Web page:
Evidence-based practice (EBP) is discussed as an effective approach to integrating research into a practical setting related to nursing. As a result, many healthcare organizations try to apply the principles of EBP to the everyday work of nurses and healthcare providers in order to improve the quality of care (Black, Balneaves, Garossino, Puyat, & Qian, 2015). Therefore, it is important to discuss how the concrete agency can apply EBP to nursing practice in order to enhance decision-making and achieve positive patient outcomes.
specifically for you
for only $16.05 $11/page
In order to promote the use of evidence in the daily practice, the agency stimulates nurses to formulate research questions while utilizing the PICO (Patient, Intervention, Comparison, Outcome) model (Finkelman & Kenner, 2013). As a result, nurses receive an opportunity to look at a clinical problem from different perspectives and focus on finding the best solution to address it while analyzing the available evidence. The managers accentuate that evidence is necessary to prepare the solution to clinical problems, and they provide access to the required literature and studies while encouraging the use of the Internet and digital libraries. In addition, the principles of EBP are also reflected in the agency’s policies and protocols.
Still, it is also important to support the employees’ interest in using evidence in their daily practice. To address this goal, the administrators and managers demonstrate how EBP can change the practice and improve the quality of care. They accentuate the role of EBP in developing the nurses’ autonomy, improving their knowledge and skills, and promoting positive changes in practice (Maaskant, Knops, Ubbink, & Vermeulen, 2013). In this agency, managers focus on empowering nurses while allowing them to apply evidence to practice. In addition, the interest of employees in using evidence is increased with the help of inviting nurses to participate in professional conferences and share their knowledge regarding the best evidence-based approaches.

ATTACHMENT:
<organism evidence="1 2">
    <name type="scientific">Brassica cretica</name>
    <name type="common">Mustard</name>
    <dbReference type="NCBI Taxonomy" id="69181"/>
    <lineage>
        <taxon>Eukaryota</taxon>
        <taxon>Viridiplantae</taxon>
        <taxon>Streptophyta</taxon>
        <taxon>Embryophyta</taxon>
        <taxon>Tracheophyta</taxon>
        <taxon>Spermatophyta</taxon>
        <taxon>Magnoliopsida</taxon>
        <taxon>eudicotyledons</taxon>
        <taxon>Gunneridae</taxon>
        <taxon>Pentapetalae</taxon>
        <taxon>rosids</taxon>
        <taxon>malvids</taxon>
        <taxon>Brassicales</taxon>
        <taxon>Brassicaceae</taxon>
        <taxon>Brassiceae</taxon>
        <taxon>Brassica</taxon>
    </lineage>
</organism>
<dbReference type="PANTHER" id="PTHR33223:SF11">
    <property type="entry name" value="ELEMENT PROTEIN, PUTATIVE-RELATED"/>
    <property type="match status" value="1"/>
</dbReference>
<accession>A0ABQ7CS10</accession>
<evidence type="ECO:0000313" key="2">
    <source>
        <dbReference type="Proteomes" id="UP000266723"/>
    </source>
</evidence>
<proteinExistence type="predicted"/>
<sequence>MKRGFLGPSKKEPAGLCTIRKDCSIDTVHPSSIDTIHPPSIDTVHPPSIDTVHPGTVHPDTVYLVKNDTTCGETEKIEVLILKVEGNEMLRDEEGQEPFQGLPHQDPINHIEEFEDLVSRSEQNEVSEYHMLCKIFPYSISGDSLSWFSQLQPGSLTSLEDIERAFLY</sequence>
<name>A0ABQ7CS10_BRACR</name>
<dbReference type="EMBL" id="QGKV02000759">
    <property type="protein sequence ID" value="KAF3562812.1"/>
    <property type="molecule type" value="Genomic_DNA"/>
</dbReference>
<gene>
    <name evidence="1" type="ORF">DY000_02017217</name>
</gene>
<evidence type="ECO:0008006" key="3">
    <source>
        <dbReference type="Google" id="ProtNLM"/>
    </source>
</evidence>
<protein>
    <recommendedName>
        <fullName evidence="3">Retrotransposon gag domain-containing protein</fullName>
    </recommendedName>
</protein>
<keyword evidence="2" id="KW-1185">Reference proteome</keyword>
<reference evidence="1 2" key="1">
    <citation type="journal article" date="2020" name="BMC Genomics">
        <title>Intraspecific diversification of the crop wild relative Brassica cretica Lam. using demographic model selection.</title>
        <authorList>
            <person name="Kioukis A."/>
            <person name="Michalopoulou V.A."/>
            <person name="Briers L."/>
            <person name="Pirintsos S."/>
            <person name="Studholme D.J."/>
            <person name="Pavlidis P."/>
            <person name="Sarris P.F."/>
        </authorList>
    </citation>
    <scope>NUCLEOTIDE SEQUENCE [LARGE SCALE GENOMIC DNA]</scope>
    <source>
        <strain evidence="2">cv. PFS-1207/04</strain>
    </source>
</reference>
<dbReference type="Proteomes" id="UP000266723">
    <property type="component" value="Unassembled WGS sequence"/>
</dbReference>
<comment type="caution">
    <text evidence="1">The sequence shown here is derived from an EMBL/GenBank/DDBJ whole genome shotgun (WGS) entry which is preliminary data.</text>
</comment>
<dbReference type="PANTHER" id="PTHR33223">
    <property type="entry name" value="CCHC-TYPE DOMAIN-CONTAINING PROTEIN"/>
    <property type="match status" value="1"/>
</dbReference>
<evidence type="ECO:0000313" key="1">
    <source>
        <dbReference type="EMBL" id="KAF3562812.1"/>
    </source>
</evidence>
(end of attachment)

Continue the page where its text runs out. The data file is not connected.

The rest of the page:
The agency also works to help nurses agree that the use of evidence in their practice is an important method, and the main focus is on conducting regular short meetings that are effective to discuss clinical problems. Nurses agree that EBP is important for their practice when they are involved in the discussion of available evidence and when they can analyze the research, paying attention to opinions of other members of the team (Finkelman & Kenner, 2013). In order to promote such activities and make nurses agree to use evidence in their practice, the authorities also propose articles that discuss the importance of EBP in the healthcare setting.
However, it is also possible to observe barriers in integrating evidence into the practice in the discussed agency. In spite of the fact that the employees have enough knowledge regarding EBP and its advantages, and they also have all necessary resources to access the required data, there are such barriers as the limited time to work with literature and nurse shortages that can influence the application of EBP in the organization. The problem is in the fact that nurse shortages create the situation when nurses cannot spend enough time to find and discuss evidence to solve a clinical problem. In order to overcome these barriers, the managers conduct regular meetings to provide nurses and healthcare professionals with opportunities to discuss the latest studies in different spheres and become ready to apply evidence to practice. From this point, it is possible to address barriers to EBP while organizing the work in a way to make the reference to evidence as the part of the working process.
Black, A. T., Balneaves, L. G., Garossino, C., Puyat, J. H., & Qian, H. (2015). Promoting evidence-based practice through a research training program for point-of-care clinicians. The Journal of Nursing Administration, 45(1), 14-20.
Finkelman, A., & Kenner, C. (2013). Professional nursing concepts. New York, NY: Jones & Bartlett Publishers.
100% original paper
on any topic
done in as little as
Maaskant, J. M., Knops, A. M., Ubbink, D. T., & Vermeulen, H. (2013). Evidence-based practice: A survey among pediatric nurses and pediatricians. Journal of Pediatric Nursing, 28(2), 150-157.